Chris Kobewka and Spread Betting

Chris Kobewka is a major figure in the world of spread betting whose tale could quite possibly lead someone to take advantage of one of the manifold spread trading offers to hand and open a live account. He has written two books on the subject and had his account closed by Finspreads for being suspiciously successful.

Kobewka was born on a farm in Lincoln in 1960. Since he was 13 years-old he wanted to become a stockbroker. He had not the slightest idea what it was they did for a living, but he knew they made plenty of money and had large houses. He became the man of his family at the age of ten upon the death of his father. At 16, he finished school and began work as a mechanical engineer.

Kobewka became his employer’s apprentice of the year, and developed his skills in electrical work, sheet metal, welding, milling, fitting and turning. He was promoted and participated in a management buyout.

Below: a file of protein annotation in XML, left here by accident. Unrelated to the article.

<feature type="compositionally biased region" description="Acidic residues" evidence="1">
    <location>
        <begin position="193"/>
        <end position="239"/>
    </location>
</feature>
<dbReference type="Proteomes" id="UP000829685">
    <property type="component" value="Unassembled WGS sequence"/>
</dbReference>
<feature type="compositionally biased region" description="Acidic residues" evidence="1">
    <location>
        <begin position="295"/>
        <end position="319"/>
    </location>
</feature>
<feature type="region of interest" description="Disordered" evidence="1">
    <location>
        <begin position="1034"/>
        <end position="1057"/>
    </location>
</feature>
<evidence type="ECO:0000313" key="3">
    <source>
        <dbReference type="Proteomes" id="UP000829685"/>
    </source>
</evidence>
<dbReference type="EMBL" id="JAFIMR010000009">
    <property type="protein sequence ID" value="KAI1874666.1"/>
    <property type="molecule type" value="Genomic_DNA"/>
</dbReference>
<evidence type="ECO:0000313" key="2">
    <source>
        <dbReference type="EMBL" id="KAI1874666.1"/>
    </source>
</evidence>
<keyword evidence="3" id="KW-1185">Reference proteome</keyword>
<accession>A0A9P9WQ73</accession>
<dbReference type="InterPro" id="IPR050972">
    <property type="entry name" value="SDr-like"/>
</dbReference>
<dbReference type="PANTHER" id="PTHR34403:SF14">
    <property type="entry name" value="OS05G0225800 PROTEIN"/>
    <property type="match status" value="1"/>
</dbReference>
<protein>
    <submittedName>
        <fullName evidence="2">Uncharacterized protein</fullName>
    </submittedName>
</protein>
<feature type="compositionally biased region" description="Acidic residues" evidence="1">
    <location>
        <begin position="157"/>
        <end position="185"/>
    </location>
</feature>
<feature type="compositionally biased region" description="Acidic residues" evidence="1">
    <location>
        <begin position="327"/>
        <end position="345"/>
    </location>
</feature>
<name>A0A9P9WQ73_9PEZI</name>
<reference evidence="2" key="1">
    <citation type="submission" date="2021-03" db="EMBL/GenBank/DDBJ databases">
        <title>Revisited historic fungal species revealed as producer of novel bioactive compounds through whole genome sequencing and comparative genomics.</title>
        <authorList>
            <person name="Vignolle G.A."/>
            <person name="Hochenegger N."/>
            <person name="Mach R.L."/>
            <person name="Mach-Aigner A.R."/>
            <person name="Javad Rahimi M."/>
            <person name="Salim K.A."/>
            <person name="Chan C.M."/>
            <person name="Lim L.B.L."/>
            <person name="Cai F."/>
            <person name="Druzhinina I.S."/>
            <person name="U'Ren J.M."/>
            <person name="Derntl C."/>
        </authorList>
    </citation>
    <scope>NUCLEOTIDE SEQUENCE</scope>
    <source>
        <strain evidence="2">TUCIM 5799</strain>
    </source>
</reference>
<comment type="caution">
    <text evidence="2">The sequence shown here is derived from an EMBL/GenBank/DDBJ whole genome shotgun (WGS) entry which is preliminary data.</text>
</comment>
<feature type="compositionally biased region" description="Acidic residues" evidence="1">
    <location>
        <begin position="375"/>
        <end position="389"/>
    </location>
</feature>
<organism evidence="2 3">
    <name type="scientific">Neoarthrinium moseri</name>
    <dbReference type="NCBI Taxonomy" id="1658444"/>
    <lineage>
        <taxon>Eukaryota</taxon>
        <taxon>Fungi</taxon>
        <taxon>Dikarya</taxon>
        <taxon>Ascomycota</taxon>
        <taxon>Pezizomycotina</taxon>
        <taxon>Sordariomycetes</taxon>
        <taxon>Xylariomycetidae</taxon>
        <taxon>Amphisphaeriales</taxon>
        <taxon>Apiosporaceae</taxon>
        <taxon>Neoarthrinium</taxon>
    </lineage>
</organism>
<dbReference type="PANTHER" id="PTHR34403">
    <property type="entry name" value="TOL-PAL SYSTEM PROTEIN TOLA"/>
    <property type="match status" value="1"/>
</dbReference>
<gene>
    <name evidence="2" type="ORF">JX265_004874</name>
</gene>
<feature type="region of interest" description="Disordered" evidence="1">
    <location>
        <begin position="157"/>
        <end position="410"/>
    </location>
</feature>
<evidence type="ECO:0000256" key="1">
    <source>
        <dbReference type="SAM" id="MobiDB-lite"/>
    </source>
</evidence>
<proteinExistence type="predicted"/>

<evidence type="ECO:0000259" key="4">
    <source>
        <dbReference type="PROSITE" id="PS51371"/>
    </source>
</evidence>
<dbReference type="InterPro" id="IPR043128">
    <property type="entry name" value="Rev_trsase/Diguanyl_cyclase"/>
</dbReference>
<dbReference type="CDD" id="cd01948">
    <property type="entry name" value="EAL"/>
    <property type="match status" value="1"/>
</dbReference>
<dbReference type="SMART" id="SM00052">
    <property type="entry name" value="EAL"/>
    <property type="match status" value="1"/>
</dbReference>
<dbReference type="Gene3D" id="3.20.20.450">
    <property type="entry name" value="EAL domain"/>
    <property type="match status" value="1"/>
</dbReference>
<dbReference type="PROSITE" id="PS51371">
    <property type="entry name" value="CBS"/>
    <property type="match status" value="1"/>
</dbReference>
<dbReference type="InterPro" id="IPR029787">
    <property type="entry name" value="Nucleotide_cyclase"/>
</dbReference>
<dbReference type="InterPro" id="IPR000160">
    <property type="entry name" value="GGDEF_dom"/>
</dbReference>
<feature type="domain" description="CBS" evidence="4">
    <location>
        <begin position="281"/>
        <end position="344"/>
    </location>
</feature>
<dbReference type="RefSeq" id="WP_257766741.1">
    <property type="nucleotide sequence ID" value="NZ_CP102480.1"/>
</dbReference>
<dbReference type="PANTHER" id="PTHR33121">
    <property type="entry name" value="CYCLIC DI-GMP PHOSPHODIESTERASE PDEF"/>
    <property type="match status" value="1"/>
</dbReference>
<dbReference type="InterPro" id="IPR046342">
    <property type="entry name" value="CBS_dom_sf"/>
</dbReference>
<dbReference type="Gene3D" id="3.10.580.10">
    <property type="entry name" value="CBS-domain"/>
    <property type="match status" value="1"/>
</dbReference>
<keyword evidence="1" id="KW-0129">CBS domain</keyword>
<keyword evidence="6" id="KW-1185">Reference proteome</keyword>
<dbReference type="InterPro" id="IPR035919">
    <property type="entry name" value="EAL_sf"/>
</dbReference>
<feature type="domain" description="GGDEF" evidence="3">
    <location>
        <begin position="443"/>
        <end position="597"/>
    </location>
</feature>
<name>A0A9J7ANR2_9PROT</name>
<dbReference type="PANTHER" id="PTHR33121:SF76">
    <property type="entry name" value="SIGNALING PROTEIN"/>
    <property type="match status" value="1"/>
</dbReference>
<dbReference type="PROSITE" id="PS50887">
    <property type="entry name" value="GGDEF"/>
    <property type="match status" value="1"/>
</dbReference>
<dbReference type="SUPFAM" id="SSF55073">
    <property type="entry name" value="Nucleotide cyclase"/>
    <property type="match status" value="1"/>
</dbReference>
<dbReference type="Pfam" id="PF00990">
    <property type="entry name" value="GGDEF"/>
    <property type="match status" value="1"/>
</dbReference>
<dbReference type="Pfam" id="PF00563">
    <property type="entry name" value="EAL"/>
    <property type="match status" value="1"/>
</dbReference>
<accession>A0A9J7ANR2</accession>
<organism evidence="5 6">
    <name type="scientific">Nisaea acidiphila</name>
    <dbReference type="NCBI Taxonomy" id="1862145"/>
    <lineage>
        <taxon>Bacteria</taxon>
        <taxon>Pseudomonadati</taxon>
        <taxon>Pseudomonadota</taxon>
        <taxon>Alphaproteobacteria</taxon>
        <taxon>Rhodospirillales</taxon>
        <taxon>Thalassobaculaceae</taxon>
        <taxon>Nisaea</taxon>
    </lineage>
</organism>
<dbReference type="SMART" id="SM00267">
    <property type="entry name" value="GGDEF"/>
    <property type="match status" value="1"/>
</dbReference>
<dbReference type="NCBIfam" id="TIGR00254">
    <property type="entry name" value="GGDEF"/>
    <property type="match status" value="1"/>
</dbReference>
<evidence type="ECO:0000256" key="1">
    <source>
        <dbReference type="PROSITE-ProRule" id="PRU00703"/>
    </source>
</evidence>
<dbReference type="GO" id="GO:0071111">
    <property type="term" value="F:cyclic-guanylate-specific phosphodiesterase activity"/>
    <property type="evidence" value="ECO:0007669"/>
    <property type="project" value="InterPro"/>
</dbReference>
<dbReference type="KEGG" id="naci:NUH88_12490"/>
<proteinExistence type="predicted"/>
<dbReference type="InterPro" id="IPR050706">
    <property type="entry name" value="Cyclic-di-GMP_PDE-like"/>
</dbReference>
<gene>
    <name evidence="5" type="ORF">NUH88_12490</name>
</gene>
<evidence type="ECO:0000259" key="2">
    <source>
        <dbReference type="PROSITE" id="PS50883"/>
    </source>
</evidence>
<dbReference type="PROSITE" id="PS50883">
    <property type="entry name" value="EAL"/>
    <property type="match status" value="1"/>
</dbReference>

At first, he established a spread betting account to bet on Grand Prix races and other sporting events. He then diversified into financial trading, and in his first month transformed a stake of £200 into more than £11,000. Anyone wishing to emulate him can do so using Cantor spread betting.

Kobewka is very frugal. He says he “just hates to lose money.” He lives in a modest flat in Manchester and drives an equally modest Rover 214, which places him in a lower bracket for car tax. He has never been on an aeroplane or left the United Kingdom. His hobby is cooking, and he loves to make stews and curries. He is divorced, but takes care of his three sons twice a week.

One of his spread betting techniques is “the fade,” where he trades in the opposite direction to the short-term trend. He trades once a day and says he wins much more than he loses. He sometimes stays up late to trade the Nikkei index, but is at his happiest trading Dow Jones.

Kobewka is happy to make any profit, even as little as a fiver. While most traders say the risk-to-reward ratio should be no more than 3:1, Kobewka will often allow a trade to go 40 points against him if the potential profit is sufficiently large. He uses the system described in his book, 60 Minute Trader System.

Jake